Population pharmacokinetics of clomethiazole and its effect on the natural course of sedation in acute stroke patients
Version of Record online: 3 JUL 2003
British Journal of Clinical Pharmacology
Volume 56, Issue 2, pages 173–183, August 2003
How to Cite
Zingmark, P.-H., Ekblom, M., Odergren, T., Ashwood, T., Lyden, P., Karlsson, M. O. and Jonsson, E. N. (2003), Population pharmacokinetics of clomethiazole and its effect on the natural course of sedation in acute stroke patients. British Journal of Clinical Pharmacology, 56: 173–183. doi: 10.1046/j.0306-5251.2003.01850.x
- Issue online: 3 JUL 2003
- Version of Record online: 3 JUL 2003
- Received 2 September 2002, accepted 13 February 2003.
- logistic regression;
- nonlinear mixed effects models;
- proportional odds model;
Aims This analysis was performed to investigate the population pharmacokinetics of clomethiazole and its effect on the natural course of sedation in acute stroke patients using a nonlinear mixed effects modelling approach.
Methods One thousand five hundred and forty-six acute stroke patients (774 on active treatment) from 166 centres were included in three randomized, double-blind, placebo-controlled phase III efficacy and safety studies. A total dose of 68 mg kg−1 clomethiazole edisilate was given as a three-phase i.v.-infusion over 24 h. Three blood samples were drawn from all patients to characterize the pharmacokinetics. Sedation was monitored throughout the entire treatment period and the degree of sedation was measured on a discrete ordinal scale with six levels. Models were fitted to the data using the software NONMEM.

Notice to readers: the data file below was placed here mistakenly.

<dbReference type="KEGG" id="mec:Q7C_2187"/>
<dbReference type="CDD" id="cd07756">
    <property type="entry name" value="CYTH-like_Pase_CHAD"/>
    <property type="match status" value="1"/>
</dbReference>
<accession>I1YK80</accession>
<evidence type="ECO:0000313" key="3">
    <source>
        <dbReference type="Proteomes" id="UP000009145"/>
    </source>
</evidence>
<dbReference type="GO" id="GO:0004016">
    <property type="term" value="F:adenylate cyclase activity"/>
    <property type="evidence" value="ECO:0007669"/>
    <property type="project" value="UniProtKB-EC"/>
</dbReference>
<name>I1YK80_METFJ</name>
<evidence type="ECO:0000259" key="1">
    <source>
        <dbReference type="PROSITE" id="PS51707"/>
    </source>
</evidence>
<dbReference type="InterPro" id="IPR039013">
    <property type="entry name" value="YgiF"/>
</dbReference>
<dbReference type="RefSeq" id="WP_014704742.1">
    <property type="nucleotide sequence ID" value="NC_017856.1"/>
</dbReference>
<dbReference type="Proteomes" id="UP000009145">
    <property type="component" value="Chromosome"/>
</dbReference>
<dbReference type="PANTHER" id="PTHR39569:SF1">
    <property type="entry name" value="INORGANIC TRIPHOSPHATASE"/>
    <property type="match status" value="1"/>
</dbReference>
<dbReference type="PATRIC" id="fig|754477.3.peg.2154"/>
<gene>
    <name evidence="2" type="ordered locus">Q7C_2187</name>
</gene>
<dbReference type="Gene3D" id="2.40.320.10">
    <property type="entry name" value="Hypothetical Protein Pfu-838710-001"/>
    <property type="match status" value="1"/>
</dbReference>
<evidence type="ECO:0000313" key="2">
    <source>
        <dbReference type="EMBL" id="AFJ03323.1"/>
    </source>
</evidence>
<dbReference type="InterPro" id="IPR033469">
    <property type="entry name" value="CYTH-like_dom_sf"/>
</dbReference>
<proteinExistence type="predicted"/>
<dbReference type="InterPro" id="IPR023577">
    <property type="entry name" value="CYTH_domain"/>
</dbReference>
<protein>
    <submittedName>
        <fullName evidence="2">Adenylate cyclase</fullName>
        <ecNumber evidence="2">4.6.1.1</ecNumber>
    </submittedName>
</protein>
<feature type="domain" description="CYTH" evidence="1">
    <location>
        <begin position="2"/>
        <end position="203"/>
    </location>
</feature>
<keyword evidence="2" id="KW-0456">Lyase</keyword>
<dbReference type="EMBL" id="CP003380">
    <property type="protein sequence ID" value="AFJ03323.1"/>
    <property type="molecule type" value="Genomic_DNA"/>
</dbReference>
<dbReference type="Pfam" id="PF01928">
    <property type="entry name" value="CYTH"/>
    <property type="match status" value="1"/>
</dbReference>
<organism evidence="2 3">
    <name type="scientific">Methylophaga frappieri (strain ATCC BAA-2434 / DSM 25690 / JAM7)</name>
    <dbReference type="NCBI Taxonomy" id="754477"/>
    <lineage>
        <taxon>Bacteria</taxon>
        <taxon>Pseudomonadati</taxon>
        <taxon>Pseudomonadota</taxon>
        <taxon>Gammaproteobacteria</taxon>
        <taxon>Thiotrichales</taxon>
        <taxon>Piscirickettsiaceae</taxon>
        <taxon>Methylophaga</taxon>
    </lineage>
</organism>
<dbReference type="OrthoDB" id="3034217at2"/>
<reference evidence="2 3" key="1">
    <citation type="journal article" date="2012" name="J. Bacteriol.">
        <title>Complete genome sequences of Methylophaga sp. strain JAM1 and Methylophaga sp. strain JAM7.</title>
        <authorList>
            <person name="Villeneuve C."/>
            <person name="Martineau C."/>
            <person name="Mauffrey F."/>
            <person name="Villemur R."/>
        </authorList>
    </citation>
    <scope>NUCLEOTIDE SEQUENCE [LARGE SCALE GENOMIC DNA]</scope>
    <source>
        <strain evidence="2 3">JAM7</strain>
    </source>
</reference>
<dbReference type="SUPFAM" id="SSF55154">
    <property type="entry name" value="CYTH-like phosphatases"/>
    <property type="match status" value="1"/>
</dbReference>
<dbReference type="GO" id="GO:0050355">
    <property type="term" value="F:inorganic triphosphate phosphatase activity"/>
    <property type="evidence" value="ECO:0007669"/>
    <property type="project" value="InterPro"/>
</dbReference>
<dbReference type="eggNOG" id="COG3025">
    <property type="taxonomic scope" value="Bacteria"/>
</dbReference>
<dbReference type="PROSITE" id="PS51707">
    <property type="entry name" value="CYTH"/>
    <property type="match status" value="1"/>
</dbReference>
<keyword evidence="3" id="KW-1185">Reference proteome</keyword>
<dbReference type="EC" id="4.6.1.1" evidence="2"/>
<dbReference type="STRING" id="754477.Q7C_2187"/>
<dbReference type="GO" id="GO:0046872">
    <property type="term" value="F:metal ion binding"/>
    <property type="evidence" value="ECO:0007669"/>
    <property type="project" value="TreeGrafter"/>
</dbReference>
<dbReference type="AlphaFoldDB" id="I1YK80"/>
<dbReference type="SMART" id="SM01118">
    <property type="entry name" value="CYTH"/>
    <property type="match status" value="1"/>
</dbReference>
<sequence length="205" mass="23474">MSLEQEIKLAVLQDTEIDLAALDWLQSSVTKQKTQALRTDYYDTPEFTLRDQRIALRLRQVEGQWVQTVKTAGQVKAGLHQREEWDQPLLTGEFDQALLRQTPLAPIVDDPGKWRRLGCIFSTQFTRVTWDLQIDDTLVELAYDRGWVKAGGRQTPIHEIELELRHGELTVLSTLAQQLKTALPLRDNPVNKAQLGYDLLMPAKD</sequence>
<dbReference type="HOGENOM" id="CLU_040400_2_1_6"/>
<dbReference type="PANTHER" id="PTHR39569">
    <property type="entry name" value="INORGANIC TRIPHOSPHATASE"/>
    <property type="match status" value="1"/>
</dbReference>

Results Clomethiazole was characterized by a two-compartment pharmacokinetic model with interindividual variability in all structural parameters. For a patient weighing 75 kg, the average CL, V1, Q, and V2 was estimated to be 52.7 l h−1, 82.5 l, 167 l h−1 and 335 l, respectively. The interindividual variability in CL, V1, Q and V2 was estimated to be 48%, 53%, 42% and 54%, respectively. Increasing body weight and concomitant administration of liver enzyme inducing drugs were found to increase clearance (by 0.5 l h−1 kg−1 and 40%, respectively). Increasing weight also increased the volume of distribution (1.1 l kg−1 for V1 and 4.7 l kg−1 for V2). A six-category proportional odds model with a component including the natural course of sedation following placebo administration, a drug component (present or absent) and an interindividual variability component described the degree of sedation. Stroke severity as measured on the NIH-stroke scale on admission and drug treatment were the most important predictors of sedation, but a nonlinear increase in sedation with increasing age was also found. Increasing body weight increased the sedative drug effect.
Conclusions The pharmacokinetics of clomethiazole were characterized in acute stroke patients and the analysis excluded several possible covariates of interest in drug development. The time course of sedation could be quantitatively described during the first 24 h following an acute stroke in the presence or absence of clomethiazole treatment.